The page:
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Parkinson's: for a Better Diagnosis of the Disease

​CEA and the Cyclopharma Laboratories, in partnership with company Orphachem and University Francois Rabelais in Tours, signed an exclusive license agreement for a new radiotracer for the early diagnosis of Parkinson's disease by PET scan. Phase I trials are underway.

Published on 12 January 2017

Parkinson's disease is characterized by the degeneration of dopaminergic neurons, i.e. neurons that produce the neurotransmitter dopamine. If the level of dopamine in the synaptic cleft between two dopaminergic neurons decreases, this disrupts the associated networks of neurons are disrupted. The University of Tours has developed LBT-999, a tracer with significant affinity and selectivity for dopamine at the synaptic clefts. 

In partnership with Orphachem and the University of Tours, CEA-I2BM has developed an ultrafast technique for the fluorine-18 labeling of this radio-tracer. The process is protected by the filing of a European patent that has recently been transferred to company Cyclopharma under an exclusive licensing agreement for developing a radiopharmaceutical for the differential diagnosis of Parkinson's disease with PET1. Fluoride-18 is a short-lived positron emitter with a half-life of 110 minutes. The fluorine-18-labeled radiotracer, [18F] LBT-999, makes it possible to visualize and quantify the dopamine transporter using PET.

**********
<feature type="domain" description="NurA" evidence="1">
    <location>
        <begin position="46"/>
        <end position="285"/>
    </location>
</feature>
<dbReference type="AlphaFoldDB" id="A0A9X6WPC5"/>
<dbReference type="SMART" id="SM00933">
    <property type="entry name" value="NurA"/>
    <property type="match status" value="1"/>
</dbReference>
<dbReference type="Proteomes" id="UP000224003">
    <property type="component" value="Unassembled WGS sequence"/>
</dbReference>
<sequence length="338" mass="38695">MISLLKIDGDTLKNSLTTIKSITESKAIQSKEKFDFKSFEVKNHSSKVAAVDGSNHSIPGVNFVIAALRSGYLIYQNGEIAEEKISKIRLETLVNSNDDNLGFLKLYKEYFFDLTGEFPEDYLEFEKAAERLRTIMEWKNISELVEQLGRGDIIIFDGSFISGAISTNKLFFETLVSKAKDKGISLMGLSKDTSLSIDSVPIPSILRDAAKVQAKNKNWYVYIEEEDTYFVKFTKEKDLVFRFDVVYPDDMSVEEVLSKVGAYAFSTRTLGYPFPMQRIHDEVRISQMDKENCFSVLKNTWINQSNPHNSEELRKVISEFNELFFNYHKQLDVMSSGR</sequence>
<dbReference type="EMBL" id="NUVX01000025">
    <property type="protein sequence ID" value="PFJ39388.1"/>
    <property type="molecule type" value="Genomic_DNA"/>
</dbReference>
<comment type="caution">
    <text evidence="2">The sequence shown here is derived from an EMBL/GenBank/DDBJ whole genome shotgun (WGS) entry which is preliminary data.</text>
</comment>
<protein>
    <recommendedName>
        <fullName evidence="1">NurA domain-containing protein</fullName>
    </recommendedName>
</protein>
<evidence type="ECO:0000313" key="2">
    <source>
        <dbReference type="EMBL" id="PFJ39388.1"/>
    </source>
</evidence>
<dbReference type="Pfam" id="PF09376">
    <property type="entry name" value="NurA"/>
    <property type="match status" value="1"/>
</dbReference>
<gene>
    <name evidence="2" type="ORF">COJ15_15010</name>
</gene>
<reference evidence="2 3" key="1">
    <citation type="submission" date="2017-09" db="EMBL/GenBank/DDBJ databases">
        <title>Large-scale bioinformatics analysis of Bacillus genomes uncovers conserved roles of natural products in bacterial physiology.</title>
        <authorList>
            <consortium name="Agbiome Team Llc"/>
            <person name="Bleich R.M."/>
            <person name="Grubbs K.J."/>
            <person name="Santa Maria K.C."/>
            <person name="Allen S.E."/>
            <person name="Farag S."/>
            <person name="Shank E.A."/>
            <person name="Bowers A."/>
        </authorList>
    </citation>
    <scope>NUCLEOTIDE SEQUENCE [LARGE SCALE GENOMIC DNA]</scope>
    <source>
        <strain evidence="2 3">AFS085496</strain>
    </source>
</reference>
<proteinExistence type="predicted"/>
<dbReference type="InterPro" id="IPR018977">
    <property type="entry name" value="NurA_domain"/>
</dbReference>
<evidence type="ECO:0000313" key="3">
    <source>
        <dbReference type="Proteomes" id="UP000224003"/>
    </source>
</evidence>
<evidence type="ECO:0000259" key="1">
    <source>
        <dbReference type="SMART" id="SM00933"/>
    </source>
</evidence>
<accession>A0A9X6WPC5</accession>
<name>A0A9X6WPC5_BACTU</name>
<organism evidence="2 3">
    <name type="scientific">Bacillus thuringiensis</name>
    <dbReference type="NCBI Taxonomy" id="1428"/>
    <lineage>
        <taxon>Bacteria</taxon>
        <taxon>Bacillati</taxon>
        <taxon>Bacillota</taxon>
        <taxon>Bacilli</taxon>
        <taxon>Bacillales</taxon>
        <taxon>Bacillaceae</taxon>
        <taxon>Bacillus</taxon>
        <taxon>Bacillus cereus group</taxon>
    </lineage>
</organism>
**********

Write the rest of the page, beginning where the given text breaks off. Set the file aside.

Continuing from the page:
This review could confirm, in a non-invasive way, the clinical diagnosis of Parkinson's disease, and legitimize differentiation from other diseases with similar clinical motor symptoms, such as certain dementias (Lewy Body Dementia). It would make it possible to select the appropriate  therapeutics for the patient as early as possible.

The signing of this agreement will lead to the establishment of a Phase III clinical study in early 2017—a crucial step in the marketing process. This follows Phase I currently being carried out at the Tours University Hospital.

The agreement has been covered in a press release

© CEA/ Corinne Beurtey

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